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Sunday, May 22, 2011

The Unabomber and the capsule

Authorities want DNA samples from Ted Kascynski because they hope to link him to the 1982 Tylenol cyanide poisonings. Kascynski has refused to cooperate, on the grounds that the FBI might not be completely honest.

So far I've seen zero evidence linking Kascynski to that crime. Does the fact that he committed a very different series of serious crimes justify a fishing expedition?

Suspicious minds might wonder if there is a plot to pin the crime on someone who can be vaguely associated with the left. It doesn't take much imagination to guess what Newt Gingrich or the Fox Newsers might do with this story.

I recall 1982. (He said to the young whippersnappers, resisting the temptation to add "by cracky.") News reports at that time said that authorities sought a man and a woman.

A married man named James Lewis tried to blackmail Johnson & Johnson. The Lewises lived in New York; the deaths took place in Chicago. The cops were never able to find evidence that they (or he) had made the journey at the time of the tamperings. Although he did time for extortion, Lewis has always denied being the tamperer. Last year, he submitted DNA and fingerprint evidence which appears to have cleared him. He also wrote a novel called "POISON!"

The other noted suspect was Roger Arnold, a dockhand with access to the Tylenol capsules at the point of distribution. He considered himself an amateur chemist, and had recently been in possession of cyanide; he also possessed a formidable number of weapons, as well as The Anarchist's Cookbook and other examples of Tyler Durden-esque literature. Cops found that he possessed a one-way ticket to Thailand. Arnold claimed that he made the trip annually, even though he never had visited the country.

Arnold was looking like a pretty good suspect. But the police never charged him. In 1984, he was convicted of a murder not directly related linked to the Tylenol case.

An unstable woman named Laurie Dann later joined the suspect list. In 1988, she used arsenic to poison breakfast cereal and fruit juices. She then turned to guns as she went on a killing spree in a grade school and in a suburban home.

This website
by Scott Bartz -- a man of strong and intriguing opinions -- takes an in-depth look at the Tylenol murders. He questions the use of DNA evidence in this case, on the grounds that the evidence was routinely handled (and potentially contaminated) by bare-handed investigators. DNA testing was not around in 1982.

I haven't yet read the whole of that site. But the author dismisses the official theory that the killer purchased Tylenol then restocked the tainted bottles on the shelves.
There was no madman stalking Chicago area food and drug stores in the fall of 1982. The Tylenol killers did not sabotage bottles of Extra Strength Tylenol capsules after they had been delivered to Chicago-area stores. The killer filled hundreds or probably thousands of capsules with cyanide before the capsules were packaged and shipped to local retailers. The Tylenol capsules responsible for the deaths of at least seven Chicago-area residents in 1982 were poisoned during distribution while under the control of Johnson & Johnson or one of its distributors. Any suggestion that officials at the highest level of Johnson & Johnson and the FDA do not know this to be true is preposterous.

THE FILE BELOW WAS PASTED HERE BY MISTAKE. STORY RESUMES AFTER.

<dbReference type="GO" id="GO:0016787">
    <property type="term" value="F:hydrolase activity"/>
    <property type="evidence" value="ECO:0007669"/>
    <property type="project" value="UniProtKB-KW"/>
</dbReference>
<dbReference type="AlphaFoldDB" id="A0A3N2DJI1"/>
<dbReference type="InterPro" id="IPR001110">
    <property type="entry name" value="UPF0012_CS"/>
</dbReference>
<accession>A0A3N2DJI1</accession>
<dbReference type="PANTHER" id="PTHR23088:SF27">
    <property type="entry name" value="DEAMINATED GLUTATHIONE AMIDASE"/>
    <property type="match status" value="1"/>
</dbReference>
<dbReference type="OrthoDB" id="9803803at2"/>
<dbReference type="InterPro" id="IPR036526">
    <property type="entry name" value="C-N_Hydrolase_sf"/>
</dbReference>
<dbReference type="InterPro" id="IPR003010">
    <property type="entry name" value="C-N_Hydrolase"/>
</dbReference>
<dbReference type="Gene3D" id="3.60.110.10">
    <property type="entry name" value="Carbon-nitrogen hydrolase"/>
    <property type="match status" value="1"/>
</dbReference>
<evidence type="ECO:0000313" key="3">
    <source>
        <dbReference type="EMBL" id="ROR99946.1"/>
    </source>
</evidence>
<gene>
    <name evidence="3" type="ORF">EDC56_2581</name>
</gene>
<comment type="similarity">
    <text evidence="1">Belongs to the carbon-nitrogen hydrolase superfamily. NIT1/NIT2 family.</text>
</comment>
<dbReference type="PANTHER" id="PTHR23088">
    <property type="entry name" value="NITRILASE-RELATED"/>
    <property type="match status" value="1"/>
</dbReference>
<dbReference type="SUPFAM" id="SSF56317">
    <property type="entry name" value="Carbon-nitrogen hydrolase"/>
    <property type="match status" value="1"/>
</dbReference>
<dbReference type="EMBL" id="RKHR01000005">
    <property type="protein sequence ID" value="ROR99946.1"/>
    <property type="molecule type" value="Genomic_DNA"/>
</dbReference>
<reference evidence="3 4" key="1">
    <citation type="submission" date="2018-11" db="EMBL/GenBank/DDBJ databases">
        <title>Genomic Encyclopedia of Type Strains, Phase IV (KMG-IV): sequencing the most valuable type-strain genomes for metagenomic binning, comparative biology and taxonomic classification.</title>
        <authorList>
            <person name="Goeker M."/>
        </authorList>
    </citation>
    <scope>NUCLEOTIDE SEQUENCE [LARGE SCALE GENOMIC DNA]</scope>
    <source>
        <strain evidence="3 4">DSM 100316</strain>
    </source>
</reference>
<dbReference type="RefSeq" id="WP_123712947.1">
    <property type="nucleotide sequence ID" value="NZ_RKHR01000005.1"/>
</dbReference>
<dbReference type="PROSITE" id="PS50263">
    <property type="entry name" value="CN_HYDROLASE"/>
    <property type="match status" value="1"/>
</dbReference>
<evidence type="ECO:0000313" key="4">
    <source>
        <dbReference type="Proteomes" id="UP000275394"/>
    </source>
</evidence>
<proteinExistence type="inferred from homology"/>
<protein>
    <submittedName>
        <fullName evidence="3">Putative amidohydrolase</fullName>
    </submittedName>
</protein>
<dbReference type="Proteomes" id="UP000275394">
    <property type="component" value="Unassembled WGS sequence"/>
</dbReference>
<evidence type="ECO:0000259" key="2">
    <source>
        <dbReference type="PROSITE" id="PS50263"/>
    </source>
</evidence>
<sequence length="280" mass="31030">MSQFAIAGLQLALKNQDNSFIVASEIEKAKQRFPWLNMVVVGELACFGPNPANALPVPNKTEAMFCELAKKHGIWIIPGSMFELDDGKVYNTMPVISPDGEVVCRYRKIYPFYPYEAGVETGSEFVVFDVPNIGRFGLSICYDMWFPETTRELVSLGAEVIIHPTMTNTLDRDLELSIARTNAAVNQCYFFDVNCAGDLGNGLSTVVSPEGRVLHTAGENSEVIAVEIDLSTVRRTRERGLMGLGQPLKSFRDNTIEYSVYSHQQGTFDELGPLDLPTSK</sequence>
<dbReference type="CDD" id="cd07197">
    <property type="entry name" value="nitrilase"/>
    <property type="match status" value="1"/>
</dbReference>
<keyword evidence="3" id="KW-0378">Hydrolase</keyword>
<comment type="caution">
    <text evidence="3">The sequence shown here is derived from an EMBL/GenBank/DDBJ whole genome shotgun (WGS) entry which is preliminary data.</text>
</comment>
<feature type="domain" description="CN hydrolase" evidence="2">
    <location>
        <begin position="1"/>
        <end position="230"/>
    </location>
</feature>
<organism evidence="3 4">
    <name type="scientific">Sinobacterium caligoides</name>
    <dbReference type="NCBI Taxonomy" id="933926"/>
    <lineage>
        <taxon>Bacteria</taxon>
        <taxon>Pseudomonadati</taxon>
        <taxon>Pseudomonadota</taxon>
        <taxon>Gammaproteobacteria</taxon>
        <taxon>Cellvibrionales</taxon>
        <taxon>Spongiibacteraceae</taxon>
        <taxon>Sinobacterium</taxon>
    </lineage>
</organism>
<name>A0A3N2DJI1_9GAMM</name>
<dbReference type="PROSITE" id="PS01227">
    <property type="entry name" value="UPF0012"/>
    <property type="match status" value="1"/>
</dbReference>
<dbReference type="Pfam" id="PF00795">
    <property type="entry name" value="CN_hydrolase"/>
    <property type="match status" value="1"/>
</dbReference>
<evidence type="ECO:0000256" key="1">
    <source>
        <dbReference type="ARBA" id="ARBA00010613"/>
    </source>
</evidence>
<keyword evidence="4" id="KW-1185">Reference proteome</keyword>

The author even brings up the possibility that Johnson & Johnson, through a remarkable PR campaign, managed to deflect investigators away from considering the possibility that the company was itself (accidentally) responsible:
The possibility of factory error was raised Saturday when Stein revealed McNeil Consumer Products Co. regularly uses cyanide in quality control tests at the plant where it manufactures Extra-Strength Tylenol. A spokesman for the company confirmed Saturday that cyanide is used in "routine testing" of raw materials by McNeil.
The site also has a fascinating page on organized crime's control of food and drug distribution in the Chicago area. However, I see no motive for Da Mob to commit random poisonings.

Me? I take cheap, generic Ibuprofin. Acetaminophen doesn't do much for me.
Nice one....thanks for the theory and the back factors...

I would like to send you an advance copy of The Tylenol Mafia so you can be among the first to learn how the Tylenol killer committed this crime and how and why he got away with it. You can contact me at with an address for where I can mail the book. I have included below a summary of the book and links to the book’s website and bibliography of more than 700 sources.

Book Summary:
On September 29, 1982, seven people in Chicago died after taking Extra Strength Tylenol capsules laced with cyanide. Officials have long cited the scarcity of physical evidence and apparent lack of motive to explain why they never solved the Tylenol murders. However, new revelations and information not previously disclosed tell a very different story of a crime that should have been solved.

In a story both fascinating and dramatic in its warnings, The Tylenol Mafia rips away the facade of an investigation that J&J CEO James Burke labeled “A demonstration without parallel of government and business working with the news media to help protect the public.” This gripping, meticulously documented expose’ unearths the troubling details of an investigation corrupted by well-connected corporate executives and politically motivated government officials who simply buried the truth inside a shadow legal system inaccessible to everyday Americans.

Page Count: 630 (116 pages are endnotes)
Publishing date: September 26, 2011
Publisher: Self-published through CreateSpace
Distribution:, Kindle, CreateSpace, and CreateSpace expanded distribution
Book website:
Link to bibliography:
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